The coproduction of event and subjectivation confronted its participants with issues that would require political and ethical decisions both in everyday living and in street protest. In response they deployed counter-conducts against the intolerable. These counter-conducts ranged from Marta's creating a home with six local young people living in a situation of extreme precariousness, to Ricardo's total commitment and his caring for protesters wounded by the police. They include the extraordinary transformation of Juan, who was inspired by Marta's care and by witnessing a people taking to the streets to himself become a social activist in an impoverished Santiago neighborhood. They also include Mauricio Lepin's sudden decolonial act, affirming the sovereign self-determination of an indigenous people in the very epicenter of the nation that has for so long denied it.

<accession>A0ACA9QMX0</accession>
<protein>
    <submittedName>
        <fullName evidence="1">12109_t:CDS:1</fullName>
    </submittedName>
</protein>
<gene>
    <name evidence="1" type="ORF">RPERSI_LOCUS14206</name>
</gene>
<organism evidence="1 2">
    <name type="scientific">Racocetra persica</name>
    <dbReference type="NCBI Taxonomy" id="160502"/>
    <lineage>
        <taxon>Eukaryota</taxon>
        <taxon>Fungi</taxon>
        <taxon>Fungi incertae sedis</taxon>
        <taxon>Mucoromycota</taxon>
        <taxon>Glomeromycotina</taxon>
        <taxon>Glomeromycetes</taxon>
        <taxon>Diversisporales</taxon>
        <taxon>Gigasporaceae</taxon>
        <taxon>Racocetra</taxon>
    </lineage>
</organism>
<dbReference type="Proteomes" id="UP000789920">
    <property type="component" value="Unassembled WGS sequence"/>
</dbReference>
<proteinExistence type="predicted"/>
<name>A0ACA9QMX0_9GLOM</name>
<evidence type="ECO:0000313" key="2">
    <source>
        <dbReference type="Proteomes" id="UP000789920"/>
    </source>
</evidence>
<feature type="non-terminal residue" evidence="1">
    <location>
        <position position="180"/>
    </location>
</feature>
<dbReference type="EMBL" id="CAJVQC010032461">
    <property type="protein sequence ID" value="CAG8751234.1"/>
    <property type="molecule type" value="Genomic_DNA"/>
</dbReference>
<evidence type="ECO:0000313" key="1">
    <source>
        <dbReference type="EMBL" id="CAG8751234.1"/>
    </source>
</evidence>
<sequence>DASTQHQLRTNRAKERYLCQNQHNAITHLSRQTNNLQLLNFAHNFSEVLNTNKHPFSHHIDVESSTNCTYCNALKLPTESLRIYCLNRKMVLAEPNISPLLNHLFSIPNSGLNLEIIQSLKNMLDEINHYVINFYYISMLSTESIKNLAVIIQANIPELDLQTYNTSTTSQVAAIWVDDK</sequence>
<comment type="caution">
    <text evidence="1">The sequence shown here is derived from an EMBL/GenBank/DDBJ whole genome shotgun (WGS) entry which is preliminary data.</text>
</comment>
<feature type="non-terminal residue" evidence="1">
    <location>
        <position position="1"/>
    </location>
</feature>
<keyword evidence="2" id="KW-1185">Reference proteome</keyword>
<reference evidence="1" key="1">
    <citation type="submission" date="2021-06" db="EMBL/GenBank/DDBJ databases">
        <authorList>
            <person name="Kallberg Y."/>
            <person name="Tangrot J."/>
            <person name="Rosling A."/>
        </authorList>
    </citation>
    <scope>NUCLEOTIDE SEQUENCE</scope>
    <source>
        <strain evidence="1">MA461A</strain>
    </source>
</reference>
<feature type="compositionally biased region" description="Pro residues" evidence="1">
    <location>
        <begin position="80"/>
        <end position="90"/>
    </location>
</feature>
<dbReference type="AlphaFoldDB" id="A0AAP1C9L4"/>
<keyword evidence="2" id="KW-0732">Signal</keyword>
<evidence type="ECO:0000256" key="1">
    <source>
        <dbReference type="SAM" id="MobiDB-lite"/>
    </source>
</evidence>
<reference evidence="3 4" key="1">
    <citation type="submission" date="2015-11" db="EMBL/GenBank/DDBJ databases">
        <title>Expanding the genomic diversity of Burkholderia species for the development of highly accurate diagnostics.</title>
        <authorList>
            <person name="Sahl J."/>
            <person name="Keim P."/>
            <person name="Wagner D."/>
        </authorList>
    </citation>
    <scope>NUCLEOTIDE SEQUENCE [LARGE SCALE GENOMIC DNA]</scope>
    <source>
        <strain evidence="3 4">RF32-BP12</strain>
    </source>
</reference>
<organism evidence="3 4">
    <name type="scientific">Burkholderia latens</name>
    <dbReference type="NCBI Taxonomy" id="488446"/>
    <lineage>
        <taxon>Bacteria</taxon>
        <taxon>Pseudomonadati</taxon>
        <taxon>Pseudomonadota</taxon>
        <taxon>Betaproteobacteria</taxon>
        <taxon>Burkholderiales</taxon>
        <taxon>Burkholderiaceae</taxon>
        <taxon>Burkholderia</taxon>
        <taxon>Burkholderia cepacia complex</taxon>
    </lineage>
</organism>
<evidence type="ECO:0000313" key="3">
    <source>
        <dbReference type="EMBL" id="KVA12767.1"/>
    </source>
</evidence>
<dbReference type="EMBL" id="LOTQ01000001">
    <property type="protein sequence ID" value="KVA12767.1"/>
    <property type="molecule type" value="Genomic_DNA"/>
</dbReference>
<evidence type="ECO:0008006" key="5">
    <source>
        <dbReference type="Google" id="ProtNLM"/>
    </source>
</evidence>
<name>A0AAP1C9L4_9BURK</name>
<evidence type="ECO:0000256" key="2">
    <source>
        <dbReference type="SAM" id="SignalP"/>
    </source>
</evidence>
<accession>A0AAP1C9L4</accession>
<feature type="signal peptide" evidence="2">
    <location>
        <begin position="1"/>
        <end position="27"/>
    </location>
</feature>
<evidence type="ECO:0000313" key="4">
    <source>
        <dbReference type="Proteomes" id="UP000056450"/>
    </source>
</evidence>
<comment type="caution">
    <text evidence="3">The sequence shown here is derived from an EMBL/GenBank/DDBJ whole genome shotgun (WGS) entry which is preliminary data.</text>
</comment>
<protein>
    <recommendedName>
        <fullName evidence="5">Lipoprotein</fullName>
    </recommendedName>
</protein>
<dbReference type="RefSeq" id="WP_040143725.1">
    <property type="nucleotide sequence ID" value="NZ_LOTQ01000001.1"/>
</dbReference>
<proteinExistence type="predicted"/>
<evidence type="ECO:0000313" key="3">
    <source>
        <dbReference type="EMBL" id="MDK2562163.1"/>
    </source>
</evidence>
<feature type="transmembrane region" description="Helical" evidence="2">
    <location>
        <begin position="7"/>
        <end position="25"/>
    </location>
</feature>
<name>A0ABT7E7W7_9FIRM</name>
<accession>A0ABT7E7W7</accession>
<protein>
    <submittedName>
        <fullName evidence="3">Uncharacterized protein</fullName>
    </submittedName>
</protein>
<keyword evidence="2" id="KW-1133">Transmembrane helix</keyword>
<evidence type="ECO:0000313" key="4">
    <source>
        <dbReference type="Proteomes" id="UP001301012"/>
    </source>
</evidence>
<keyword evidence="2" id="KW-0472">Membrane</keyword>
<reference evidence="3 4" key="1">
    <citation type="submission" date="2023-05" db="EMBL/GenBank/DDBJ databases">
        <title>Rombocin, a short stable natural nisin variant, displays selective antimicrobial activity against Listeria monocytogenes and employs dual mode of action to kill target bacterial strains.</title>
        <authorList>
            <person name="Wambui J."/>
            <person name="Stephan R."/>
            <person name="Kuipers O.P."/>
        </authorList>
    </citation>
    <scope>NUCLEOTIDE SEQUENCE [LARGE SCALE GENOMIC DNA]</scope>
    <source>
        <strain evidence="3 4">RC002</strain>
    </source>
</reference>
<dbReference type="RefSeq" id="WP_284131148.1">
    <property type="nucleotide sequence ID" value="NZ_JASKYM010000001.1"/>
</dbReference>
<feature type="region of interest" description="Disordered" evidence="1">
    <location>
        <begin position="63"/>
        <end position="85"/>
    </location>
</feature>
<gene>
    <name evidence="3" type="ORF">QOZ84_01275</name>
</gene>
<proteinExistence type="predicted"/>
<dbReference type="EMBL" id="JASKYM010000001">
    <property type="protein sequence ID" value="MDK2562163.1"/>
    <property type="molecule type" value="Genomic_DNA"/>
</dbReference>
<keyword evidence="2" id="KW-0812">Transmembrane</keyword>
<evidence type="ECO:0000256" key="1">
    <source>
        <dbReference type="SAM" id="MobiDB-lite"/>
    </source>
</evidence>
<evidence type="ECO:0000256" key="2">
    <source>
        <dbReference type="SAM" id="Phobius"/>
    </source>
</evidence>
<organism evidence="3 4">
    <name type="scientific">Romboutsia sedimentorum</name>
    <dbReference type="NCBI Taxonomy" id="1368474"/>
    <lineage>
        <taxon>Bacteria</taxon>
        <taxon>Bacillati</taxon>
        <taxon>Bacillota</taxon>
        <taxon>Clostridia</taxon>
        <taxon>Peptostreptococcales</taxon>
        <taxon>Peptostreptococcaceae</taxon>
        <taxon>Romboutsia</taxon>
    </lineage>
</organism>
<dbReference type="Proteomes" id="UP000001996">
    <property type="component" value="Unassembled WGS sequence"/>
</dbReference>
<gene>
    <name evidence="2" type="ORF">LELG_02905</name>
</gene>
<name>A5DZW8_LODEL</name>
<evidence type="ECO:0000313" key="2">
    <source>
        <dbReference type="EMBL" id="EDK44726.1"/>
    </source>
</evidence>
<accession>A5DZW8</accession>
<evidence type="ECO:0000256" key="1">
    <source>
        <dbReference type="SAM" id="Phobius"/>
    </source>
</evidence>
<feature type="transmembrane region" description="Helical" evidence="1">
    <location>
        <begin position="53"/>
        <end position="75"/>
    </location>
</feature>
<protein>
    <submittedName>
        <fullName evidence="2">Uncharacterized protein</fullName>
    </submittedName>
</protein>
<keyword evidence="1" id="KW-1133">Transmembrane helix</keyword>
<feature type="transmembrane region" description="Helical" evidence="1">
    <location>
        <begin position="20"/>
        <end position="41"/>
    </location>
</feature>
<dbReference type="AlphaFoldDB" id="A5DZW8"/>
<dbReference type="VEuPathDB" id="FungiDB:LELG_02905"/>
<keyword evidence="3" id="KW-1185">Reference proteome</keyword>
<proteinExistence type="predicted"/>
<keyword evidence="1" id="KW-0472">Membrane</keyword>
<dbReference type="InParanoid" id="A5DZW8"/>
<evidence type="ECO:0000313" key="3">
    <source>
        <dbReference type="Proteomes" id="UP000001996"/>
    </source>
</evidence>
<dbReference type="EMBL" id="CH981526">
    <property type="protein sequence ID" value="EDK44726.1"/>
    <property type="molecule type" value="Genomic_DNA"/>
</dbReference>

At the level of the domestic, the uprising politicizes the oikos, that space supposedly reserved for the intimacy of the private sphere, beyond the reach of public deliberation. This dossier, especially its second essay, shows how, through the uprising, the home became an arena of experimentation and struggle. This is possible because transformations that are crucial for subjects and collectivities take place in the domestic sphere, such as the emergence of a genuine politics of care that goes beyond kinship to meet the community in the street and the neighborhood.